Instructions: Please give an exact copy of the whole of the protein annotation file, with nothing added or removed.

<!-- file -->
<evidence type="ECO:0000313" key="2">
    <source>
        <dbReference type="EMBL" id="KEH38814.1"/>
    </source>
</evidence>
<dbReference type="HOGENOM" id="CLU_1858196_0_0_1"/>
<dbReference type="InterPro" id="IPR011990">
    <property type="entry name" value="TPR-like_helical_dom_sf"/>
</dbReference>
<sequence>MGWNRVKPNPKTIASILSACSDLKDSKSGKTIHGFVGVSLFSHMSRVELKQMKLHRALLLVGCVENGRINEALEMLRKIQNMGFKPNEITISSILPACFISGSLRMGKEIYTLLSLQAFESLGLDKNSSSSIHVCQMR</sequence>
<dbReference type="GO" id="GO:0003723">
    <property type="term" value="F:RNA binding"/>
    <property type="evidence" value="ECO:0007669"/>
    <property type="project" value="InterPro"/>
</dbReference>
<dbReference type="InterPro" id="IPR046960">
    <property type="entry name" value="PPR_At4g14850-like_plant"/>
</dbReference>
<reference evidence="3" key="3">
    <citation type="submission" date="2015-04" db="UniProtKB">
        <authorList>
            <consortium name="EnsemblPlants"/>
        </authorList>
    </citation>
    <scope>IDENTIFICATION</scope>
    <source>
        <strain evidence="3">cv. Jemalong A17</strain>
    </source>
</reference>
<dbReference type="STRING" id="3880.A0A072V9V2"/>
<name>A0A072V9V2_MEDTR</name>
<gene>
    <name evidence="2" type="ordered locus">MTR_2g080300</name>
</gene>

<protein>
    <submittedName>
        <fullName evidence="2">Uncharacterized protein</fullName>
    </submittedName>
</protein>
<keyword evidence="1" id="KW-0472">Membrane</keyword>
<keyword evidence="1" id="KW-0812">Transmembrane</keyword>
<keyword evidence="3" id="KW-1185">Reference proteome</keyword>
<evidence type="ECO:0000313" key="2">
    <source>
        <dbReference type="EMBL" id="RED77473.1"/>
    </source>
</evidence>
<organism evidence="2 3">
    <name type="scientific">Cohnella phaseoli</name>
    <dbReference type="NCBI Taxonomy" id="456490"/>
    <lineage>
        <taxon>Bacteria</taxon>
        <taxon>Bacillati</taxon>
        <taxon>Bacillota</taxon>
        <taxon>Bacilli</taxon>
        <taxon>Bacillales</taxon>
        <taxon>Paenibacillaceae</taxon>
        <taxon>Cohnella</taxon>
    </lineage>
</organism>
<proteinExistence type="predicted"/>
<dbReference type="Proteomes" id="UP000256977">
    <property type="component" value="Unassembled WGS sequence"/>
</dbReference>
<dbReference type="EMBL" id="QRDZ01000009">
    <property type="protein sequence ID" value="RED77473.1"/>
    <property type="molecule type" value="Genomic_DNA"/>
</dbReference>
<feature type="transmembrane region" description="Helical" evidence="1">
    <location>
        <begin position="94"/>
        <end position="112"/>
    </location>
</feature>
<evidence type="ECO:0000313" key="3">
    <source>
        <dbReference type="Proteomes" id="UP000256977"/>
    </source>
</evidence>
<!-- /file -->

<evidence type="ECO:0000313" key="2">
    <source>
        <dbReference type="EMBL" id="KEH38814.1"/>
    </source>
</evidence>
<dbReference type="HOGENOM" id="CLU_1858196_0_0_1"/>
<dbReference type="InterPro" id="IPR011990">
    <property type="entry name" value="TPR-like_helical_dom_sf"/>
</dbReference>
<sequence>MGWNRVKPNPKTIASILSACSDLKDSKSGKTIHGFVGVSLFSHMSRVELKQMKLHRALLLVGCVENGRINEALEMLRKIQNMGFKPNEITISSILPACFISGSLRMGKEIYTLLSLQAFESLGLDKNSSSSIHVCQMR</sequence>
<dbReference type="GO" id="GO:0003723">
    <property type="term" value="F:RNA binding"/>
    <property type="evidence" value="ECO:0007669"/>
    <property type="project" value="InterPro"/>
</dbReference>
<dbReference type="InterPro" id="IPR046960">
    <property type="entry name" value="PPR_At4g14850-like_plant"/>
</dbReference>
<reference evidence="3" key="3">
    <citation type="submission" date="2015-04" db="UniProtKB">
        <authorList>
            <consortium name="EnsemblPlants"/>
        </authorList>
    </citation>
    <scope>IDENTIFICATION</scope>
    <source>
        <strain evidence="3">cv. Jemalong A17</strain>
    </source>
</reference>
<dbReference type="STRING" id="3880.A0A072V9V2"/>
<name>A0A072V9V2_MEDTR</name>
<gene>
    <name evidence="2" type="ordered locus">MTR_2g080300</name>
</gene>

<protein>
    <submittedName>
        <fullName evidence="2">Uncharacterized protein</fullName>
    </submittedName>
</protein>
<keyword evidence="1" id="KW-0472">Membrane</keyword>
<keyword evidence="1" id="KW-0812">Transmembrane</keyword>
<keyword evidence="3" id="KW-1185">Reference proteome</keyword>
<evidence type="ECO:0000313" key="2">
    <source>
        <dbReference type="EMBL" id="RED77473.1"/>
    </source>
</evidence>
<organism evidence="2 3">
    <name type="scientific">Cohnella phaseoli</name>
    <dbReference type="NCBI Taxonomy" id="456490"/>
    <lineage>
        <taxon>Bacteria</taxon>
        <taxon>Bacillati</taxon>
        <taxon>Bacillota</taxon>
        <taxon>Bacilli</taxon>
        <taxon>Bacillales</taxon>
        <taxon>Paenibacillaceae</taxon>
        <taxon>Cohnella</taxon>
    </lineage>
</organism>
<proteinExistence type="predicted"/>
<dbReference type="Proteomes" id="UP000256977">
    <property type="component" value="Unassembled WGS sequence"/>
</dbReference>
<dbReference type="EMBL" id="QRDZ01000009">
    <property type="protein sequence ID" value="RED77473.1"/>
    <property type="molecule type" value="Genomic_DNA"/>
</dbReference>
<feature type="transmembrane region" description="Helical" evidence="1">
    <location>
        <begin position="94"/>
        <end position="112"/>
    </location>
</feature>
<evidence type="ECO:0000313" key="3">
    <source>
        <dbReference type="Proteomes" id="UP000256977"/>
    </source>
</evidence>